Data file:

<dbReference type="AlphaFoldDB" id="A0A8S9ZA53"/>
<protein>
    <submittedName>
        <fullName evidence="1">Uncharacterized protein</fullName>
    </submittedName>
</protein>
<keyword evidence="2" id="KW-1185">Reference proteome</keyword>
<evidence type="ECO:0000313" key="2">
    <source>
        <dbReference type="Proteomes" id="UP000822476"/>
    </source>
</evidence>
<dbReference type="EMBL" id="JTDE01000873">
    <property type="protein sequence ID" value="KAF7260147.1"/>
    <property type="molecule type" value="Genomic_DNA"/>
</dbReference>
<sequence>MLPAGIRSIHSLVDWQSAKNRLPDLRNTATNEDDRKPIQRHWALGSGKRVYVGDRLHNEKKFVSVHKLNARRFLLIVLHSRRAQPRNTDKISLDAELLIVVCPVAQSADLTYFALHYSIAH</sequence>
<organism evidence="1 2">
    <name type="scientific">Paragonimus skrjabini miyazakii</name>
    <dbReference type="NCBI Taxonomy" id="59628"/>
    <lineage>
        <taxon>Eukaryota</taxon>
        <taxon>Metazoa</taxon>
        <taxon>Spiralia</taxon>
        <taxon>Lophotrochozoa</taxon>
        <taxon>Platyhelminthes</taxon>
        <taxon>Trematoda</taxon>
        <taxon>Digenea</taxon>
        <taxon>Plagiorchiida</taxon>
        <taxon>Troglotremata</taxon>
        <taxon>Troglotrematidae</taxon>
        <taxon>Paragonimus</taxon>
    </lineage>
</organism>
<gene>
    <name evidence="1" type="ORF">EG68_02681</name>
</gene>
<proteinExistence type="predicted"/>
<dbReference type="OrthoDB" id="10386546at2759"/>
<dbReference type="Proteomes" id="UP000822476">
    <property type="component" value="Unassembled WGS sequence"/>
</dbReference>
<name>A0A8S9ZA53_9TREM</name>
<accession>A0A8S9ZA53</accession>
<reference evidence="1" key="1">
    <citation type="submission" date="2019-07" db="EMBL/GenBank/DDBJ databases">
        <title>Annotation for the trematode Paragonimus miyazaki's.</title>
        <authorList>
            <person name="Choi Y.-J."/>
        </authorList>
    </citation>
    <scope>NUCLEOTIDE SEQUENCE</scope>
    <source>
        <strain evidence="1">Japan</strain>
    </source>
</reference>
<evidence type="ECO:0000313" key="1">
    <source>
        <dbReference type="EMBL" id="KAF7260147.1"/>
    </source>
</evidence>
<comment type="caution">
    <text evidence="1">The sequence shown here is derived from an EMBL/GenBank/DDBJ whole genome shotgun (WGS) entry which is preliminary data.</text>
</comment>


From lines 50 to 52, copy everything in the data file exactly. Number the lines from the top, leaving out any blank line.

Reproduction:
        </authorList>
    </citation>
    <scope>NUCLEOTIDE SEQUENCE</scope>